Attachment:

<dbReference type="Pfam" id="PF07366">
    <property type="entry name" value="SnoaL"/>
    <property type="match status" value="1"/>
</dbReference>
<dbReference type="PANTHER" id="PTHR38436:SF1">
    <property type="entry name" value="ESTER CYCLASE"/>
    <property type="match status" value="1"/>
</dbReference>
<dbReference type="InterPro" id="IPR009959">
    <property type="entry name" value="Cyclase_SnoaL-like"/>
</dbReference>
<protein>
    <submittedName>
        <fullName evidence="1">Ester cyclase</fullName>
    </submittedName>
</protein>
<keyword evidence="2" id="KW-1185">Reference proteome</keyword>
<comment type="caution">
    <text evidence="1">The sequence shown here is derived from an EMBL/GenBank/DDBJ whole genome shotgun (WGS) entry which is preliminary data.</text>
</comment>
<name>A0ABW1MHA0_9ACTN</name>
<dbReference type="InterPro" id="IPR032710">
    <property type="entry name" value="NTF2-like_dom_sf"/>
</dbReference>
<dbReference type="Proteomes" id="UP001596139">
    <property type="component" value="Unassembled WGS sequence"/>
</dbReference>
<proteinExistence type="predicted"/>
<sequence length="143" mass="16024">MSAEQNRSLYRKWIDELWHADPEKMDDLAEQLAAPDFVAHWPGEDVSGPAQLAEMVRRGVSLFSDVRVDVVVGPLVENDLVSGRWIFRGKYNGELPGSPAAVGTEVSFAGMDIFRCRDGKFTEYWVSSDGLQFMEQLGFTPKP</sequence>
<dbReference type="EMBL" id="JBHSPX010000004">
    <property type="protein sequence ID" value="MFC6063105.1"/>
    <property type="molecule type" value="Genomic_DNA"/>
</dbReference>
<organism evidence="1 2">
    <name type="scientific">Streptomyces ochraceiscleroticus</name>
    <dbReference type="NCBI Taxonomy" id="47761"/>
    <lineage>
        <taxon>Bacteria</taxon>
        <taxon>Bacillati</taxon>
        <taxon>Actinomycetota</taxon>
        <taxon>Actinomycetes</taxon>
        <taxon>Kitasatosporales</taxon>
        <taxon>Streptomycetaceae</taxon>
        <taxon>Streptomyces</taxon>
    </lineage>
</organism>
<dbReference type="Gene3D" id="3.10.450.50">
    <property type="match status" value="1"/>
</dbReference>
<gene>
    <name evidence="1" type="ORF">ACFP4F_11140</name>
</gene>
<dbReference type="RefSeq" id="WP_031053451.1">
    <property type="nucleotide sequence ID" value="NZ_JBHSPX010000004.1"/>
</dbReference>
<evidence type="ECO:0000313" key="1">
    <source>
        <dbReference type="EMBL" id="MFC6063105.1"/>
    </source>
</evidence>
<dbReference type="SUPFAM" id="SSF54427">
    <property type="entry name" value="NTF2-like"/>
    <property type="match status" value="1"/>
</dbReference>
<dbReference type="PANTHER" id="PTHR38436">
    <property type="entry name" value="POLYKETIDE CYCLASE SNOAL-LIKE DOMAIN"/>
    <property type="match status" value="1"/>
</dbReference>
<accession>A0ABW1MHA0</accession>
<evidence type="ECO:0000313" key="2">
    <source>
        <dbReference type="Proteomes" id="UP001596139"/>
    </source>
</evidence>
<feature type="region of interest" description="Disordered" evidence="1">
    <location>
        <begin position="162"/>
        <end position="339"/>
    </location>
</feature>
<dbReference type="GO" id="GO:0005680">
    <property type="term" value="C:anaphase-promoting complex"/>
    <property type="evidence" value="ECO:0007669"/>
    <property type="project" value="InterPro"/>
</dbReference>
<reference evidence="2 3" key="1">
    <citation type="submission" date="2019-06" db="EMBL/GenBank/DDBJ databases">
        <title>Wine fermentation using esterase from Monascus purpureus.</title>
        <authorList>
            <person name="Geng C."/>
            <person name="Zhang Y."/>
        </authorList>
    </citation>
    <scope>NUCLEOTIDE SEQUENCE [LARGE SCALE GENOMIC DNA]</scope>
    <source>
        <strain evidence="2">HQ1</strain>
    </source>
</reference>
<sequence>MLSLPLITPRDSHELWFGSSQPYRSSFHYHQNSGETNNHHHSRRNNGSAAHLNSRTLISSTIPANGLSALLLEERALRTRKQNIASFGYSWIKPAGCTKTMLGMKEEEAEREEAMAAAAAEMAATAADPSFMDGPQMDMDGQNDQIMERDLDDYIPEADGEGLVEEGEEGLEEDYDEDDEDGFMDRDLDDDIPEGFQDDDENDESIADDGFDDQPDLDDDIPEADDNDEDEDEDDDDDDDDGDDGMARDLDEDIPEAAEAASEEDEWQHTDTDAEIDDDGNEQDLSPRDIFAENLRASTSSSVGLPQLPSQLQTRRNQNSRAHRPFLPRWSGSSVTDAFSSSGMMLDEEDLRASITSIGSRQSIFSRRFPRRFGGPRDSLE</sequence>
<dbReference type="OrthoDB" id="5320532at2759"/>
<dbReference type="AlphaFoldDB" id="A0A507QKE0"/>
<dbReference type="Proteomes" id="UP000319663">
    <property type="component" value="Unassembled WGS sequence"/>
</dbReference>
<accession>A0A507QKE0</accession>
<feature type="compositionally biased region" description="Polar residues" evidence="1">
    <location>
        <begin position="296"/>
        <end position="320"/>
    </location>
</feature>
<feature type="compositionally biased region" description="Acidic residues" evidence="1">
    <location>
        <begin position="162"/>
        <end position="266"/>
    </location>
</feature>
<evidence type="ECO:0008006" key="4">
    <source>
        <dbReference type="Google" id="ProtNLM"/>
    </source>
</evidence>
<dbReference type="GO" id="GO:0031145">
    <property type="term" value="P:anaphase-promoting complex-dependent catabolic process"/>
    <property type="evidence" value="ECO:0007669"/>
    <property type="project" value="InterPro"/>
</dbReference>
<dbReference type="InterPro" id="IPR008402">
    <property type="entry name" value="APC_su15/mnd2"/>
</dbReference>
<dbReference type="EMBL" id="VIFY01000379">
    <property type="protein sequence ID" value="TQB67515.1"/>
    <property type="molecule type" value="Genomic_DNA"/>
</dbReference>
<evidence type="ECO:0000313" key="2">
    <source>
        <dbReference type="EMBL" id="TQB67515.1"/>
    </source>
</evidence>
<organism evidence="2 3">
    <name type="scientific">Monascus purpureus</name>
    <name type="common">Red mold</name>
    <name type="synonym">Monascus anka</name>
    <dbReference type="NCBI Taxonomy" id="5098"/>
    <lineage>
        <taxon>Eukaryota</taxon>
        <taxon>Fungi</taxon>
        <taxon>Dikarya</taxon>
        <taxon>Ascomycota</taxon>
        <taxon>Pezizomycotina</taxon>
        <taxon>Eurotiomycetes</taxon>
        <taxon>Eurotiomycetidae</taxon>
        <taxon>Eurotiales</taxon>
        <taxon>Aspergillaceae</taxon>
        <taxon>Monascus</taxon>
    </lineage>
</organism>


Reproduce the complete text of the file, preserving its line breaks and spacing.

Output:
<dbReference type="Pfam" id="PF07366">
    <property type="entry name" value="SnoaL"/>
    <property type="match status" value="1"/>
</dbReference>
<dbReference type="PANTHER" id="PTHR38436:SF1">
    <property type="entry name" value="ESTER CYCLASE"/>
    <property type="match status" value="1"/>
</dbReference>
<dbReference type="InterPro" id="IPR009959">
    <property type="entry name" value="Cyclase_SnoaL-like"/>
</dbReference>
<protein>
    <submittedName>
        <fullName evidence="1">Ester cyclase</fullName>
    </submittedName>
</protein>
<keyword evidence="2" id="KW-1185">Reference proteome</keyword>
<comment type="caution">
    <text evidence="1">The sequence shown here is derived from an EMBL/GenBank/DDBJ whole genome shotgun (WGS) entry which is preliminary data.</text>
</comment>
<name>A0ABW1MHA0_9ACTN</name>
<dbReference type="InterPro" id="IPR032710">
    <property type="entry name" value="NTF2-like_dom_sf"/>
</dbReference>
<dbReference type="Proteomes" id="UP001596139">
    <property type="component" value="Unassembled WGS sequence"/>
</dbReference>
<proteinExistence type="predicted"/>
<sequence length="143" mass="16024">MSAEQNRSLYRKWIDELWHADPEKMDDLAEQLAAPDFVAHWPGEDVSGPAQLAEMVRRGVSLFSDVRVDVVVGPLVENDLVSGRWIFRGKYNGELPGSPAAVGTEVSFAGMDIFRCRDGKFTEYWVSSDGLQFMEQLGFTPKP</sequence>
<dbReference type="EMBL" id="JBHSPX010000004">
    <property type="protein sequence ID" value="MFC6063105.1"/>
    <property type="molecule type" value="Genomic_DNA"/>
</dbReference>
<organism evidence="1 2">
    <name type="scientific">Streptomyces ochraceiscleroticus</name>
    <dbReference type="NCBI Taxonomy" id="47761"/>
    <lineage>
        <taxon>Bacteria</taxon>
        <taxon>Bacillati</taxon>
        <taxon>Actinomycetota</taxon>
        <taxon>Actinomycetes</taxon>
        <taxon>Kitasatosporales</taxon>
        <taxon>Streptomycetaceae</taxon>
        <taxon>Streptomyces</taxon>
    </lineage>
</organism>
<dbReference type="Gene3D" id="3.10.450.50">
    <property type="match status" value="1"/>
</dbReference>
<gene>
    <name evidence="1" type="ORF">ACFP4F_11140</name>
</gene>
<dbReference type="RefSeq" id="WP_031053451.1">
    <property type="nucleotide sequence ID" value="NZ_JBHSPX010000004.1"/>
</dbReference>
<evidence type="ECO:0000313" key="1">
    <source>
        <dbReference type="EMBL" id="MFC6063105.1"/>
    </source>
</evidence>
<dbReference type="SUPFAM" id="SSF54427">
    <property type="entry name" value="NTF2-like"/>
    <property type="match status" value="1"/>
</dbReference>
<dbReference type="PANTHER" id="PTHR38436">
    <property type="entry name" value="POLYKETIDE CYCLASE SNOAL-LIKE DOMAIN"/>
    <property type="match status" value="1"/>
</dbReference>
<accession>A0ABW1MHA0</accession>
<evidence type="ECO:0000313" key="2">
    <source>
        <dbReference type="Proteomes" id="UP001596139"/>
    </source>
</evidence>
<feature type="region of interest" description="Disordered" evidence="1">
    <location>
        <begin position="162"/>
        <end position="339"/>
    </location>
</feature>
<dbReference type="GO" id="GO:0005680">
    <property type="term" value="C:anaphase-promoting complex"/>
    <property type="evidence" value="ECO:0007669"/>
    <property type="project" value="InterPro"/>
</dbReference>
<reference evidence="2 3" key="1">
    <citation type="submission" date="2019-06" db="EMBL/GenBank/DDBJ databases">
        <title>Wine fermentation using esterase from Monascus purpureus.</title>
        <authorList>
            <person name="Geng C."/>
            <person name="Zhang Y."/>
        </authorList>
    </citation>
    <scope>NUCLEOTIDE SEQUENCE [LARGE SCALE GENOMIC DNA]</scope>
    <source>
        <strain evidence="2">HQ1</strain>
    </source>
</reference>
<sequence>MLSLPLITPRDSHELWFGSSQPYRSSFHYHQNSGETNNHHHSRRNNGSAAHLNSRTLISSTIPANGLSALLLEERALRTRKQNIASFGYSWIKPAGCTKTMLGMKEEEAEREEAMAAAAAEMAATAADPSFMDGPQMDMDGQNDQIMERDLDDYIPEADGEGLVEEGEEGLEEDYDEDDEDGFMDRDLDDDIPEGFQDDDENDESIADDGFDDQPDLDDDIPEADDNDEDEDEDDDDDDDDGDDGMARDLDEDIPEAAEAASEEDEWQHTDTDAEIDDDGNEQDLSPRDIFAENLRASTSSSVGLPQLPSQLQTRRNQNSRAHRPFLPRWSGSSVTDAFSSSGMMLDEEDLRASITSIGSRQSIFSRRFPRRFGGPRDSLE</sequence>
<dbReference type="OrthoDB" id="5320532at2759"/>
<dbReference type="AlphaFoldDB" id="A0A507QKE0"/>
<dbReference type="Proteomes" id="UP000319663">
    <property type="component" value="Unassembled WGS sequence"/>
</dbReference>
<accession>A0A507QKE0</accession>
<feature type="compositionally biased region" description="Polar residues" evidence="1">
    <location>
        <begin position="296"/>
        <end position="320"/>
    </location>
</feature>
<feature type="compositionally biased region" description="Acidic residues" evidence="1">
    <location>
        <begin position="162"/>
        <end position="266"/>
    </location>
</feature>
<evidence type="ECO:0008006" key="4">
    <source>
        <dbReference type="Google" id="ProtNLM"/>
    </source>
</evidence>
<dbReference type="GO" id="GO:0031145">
    <property type="term" value="P:anaphase-promoting complex-dependent catabolic process"/>
    <property type="evidence" value="ECO:0007669"/>
    <property type="project" value="InterPro"/>
</dbReference>
<dbReference type="InterPro" id="IPR008402">
    <property type="entry name" value="APC_su15/mnd2"/>
</dbReference>
<dbReference type="EMBL" id="VIFY01000379">
    <property type="protein sequence ID" value="TQB67515.1"/>
    <property type="molecule type" value="Genomic_DNA"/>
</dbReference>
<evidence type="ECO:0000313" key="2">
    <source>
        <dbReference type="EMBL" id="TQB67515.1"/>
    </source>
</evidence>
<organism evidence="2 3">
    <name type="scientific">Monascus purpureus</name>
    <name type="common">Red mold</name>
    <name type="synonym">Monascus anka</name>
    <dbReference type="NCBI Taxonomy" id="5098"/>
    <lineage>
        <taxon>Eukaryota</taxon>
        <taxon>Fungi</taxon>
        <taxon>Dikarya</taxon>
        <taxon>Ascomycota</taxon>
        <taxon>Pezizomycotina</taxon>
        <taxon>Eurotiomycetes</taxon>
        <taxon>Eurotiomycetidae</taxon>
        <taxon>Eurotiales</taxon>
        <taxon>Aspergillaceae</taxon>
        <taxon>Monascus</taxon>
    </lineage>
</organism>